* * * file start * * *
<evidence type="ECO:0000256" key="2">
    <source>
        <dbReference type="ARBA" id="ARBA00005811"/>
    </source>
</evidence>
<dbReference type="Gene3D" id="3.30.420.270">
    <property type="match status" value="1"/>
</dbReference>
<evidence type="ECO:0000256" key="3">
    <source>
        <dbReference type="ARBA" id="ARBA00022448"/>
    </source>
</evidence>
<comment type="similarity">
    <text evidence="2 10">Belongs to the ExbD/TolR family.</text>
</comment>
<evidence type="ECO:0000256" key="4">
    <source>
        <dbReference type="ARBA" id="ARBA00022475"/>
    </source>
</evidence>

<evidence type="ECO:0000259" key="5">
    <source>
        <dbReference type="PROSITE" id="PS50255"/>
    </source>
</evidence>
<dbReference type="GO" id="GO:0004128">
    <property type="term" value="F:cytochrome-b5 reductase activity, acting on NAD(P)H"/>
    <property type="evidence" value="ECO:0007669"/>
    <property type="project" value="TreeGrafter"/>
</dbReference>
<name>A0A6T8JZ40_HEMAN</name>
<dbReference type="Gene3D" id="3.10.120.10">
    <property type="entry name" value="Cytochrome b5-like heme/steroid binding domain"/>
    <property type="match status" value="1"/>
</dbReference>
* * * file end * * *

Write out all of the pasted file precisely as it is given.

<evidence type="ECO:0000256" key="2">
    <source>
        <dbReference type="ARBA" id="ARBA00005811"/>
    </source>
</evidence>
<dbReference type="Gene3D" id="3.30.420.270">
    <property type="match status" value="1"/>
</dbReference>
<evidence type="ECO:0000256" key="3">
    <source>
        <dbReference type="ARBA" id="ARBA00022448"/>
    </source>
</evidence>
<comment type="similarity">
    <text evidence="2 10">Belongs to the ExbD/TolR family.</text>
</comment>
<evidence type="ECO:0000256" key="4">
    <source>
        <dbReference type="ARBA" id="ARBA00022475"/>
    </source>
</evidence>

<evidence type="ECO:0000259" key="5">
    <source>
        <dbReference type="PROSITE" id="PS50255"/>
    </source>
</evidence>
<dbReference type="GO" id="GO:0004128">
    <property type="term" value="F:cytochrome-b5 reductase activity, acting on NAD(P)H"/>
    <property type="evidence" value="ECO:0007669"/>
    <property type="project" value="TreeGrafter"/>
</dbReference>
<name>A0A6T8JZ40_HEMAN</name>
<dbReference type="Gene3D" id="3.10.120.10">
    <property type="entry name" value="Cytochrome b5-like heme/steroid binding domain"/>
    <property type="match status" value="1"/>
</dbReference>